Tripoli’s Defence Minister Salah al-Namroush called for the two militias to be disbanded and threatened to “use force” against the groups “if they do not immediately implement a ceasefire.”

Our Morning Update and Evening Update newsletters are written by Globe editors, giving you a concise summary of the day’s most important headlines. Sign up today.

Your Globe

Build your personal news feed

  1. Follow topics and authors relevant to your reading interests.
  2. Check your Following feed daily, and never miss an article. Access your Following feed from your account menu at the top right corner of every page.

Follow topics related to this article:

View more suggestions in Following Read more about following topics and authors
Report an error
Due to technical reasons, we have temporarily removed commenting from our articles. We hope to have this fixed soon. Thank you for your patience. If you are looking to give feedback on our new site, please send it along to feedback@globeandmail.com. If you want to write a letter to the editor, please forward to letters@globeandmail.com.

Welcome to The Globe and Mail’s comment community. This is a space where subscribers can engage with each other and Globe staff. Non-subscribers can read and sort comments but will not be able to engage with them in any way. Click here to subscribe.

If you would like to write a letter to the editor, please forward it to letters@globeandmail.com. Readers can also interact with The Globe on Facebook and Twitter .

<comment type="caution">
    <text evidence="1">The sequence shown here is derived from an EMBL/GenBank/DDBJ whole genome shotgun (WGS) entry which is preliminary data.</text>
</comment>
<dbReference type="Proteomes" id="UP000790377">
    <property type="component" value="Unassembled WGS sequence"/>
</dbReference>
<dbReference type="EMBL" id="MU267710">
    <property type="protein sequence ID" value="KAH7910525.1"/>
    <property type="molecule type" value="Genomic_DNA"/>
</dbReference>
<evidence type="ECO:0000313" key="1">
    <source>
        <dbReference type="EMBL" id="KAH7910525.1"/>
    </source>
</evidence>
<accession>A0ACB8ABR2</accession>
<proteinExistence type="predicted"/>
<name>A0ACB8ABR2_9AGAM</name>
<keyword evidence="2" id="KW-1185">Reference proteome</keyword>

Welcome to The Globe and Mail’s comment community. This is a space where subscribers can engage with each other and Globe staff. Non-subscribers can read and sort comments but will not be able to engage with them in any way. Click here to subscribe.

If you would like to write a letter to the editor, please forward it to letters@globeandmail.com. Readers can also interact with The Globe on Facebook and Twitter .

Welcome to The Globe and Mail’s comment community. This is a space where subscribers can engage with each other and Globe staff.

We aim to create a safe and valuable space for discussion and debate. That means:

  • Treat others as you wish to be treated
  • Criticize ideas, not people
  • Stay on topic
  • Avoid the use of toxic and offensive language
  • Flag bad behaviour

If you do not see your comment posted immediately, it is being reviewed by the moderation team and may appear shortly, generally within an hour.

We aim to have all comments reviewed in a timely manner.

Comments that violate our community guidelines will not be posted.

UPDATED: Read our community guidelines here

Discussion loading ...

To view this site properly, enable cookies in your browser. Read our privacy policy to learn more.
How to enable cookies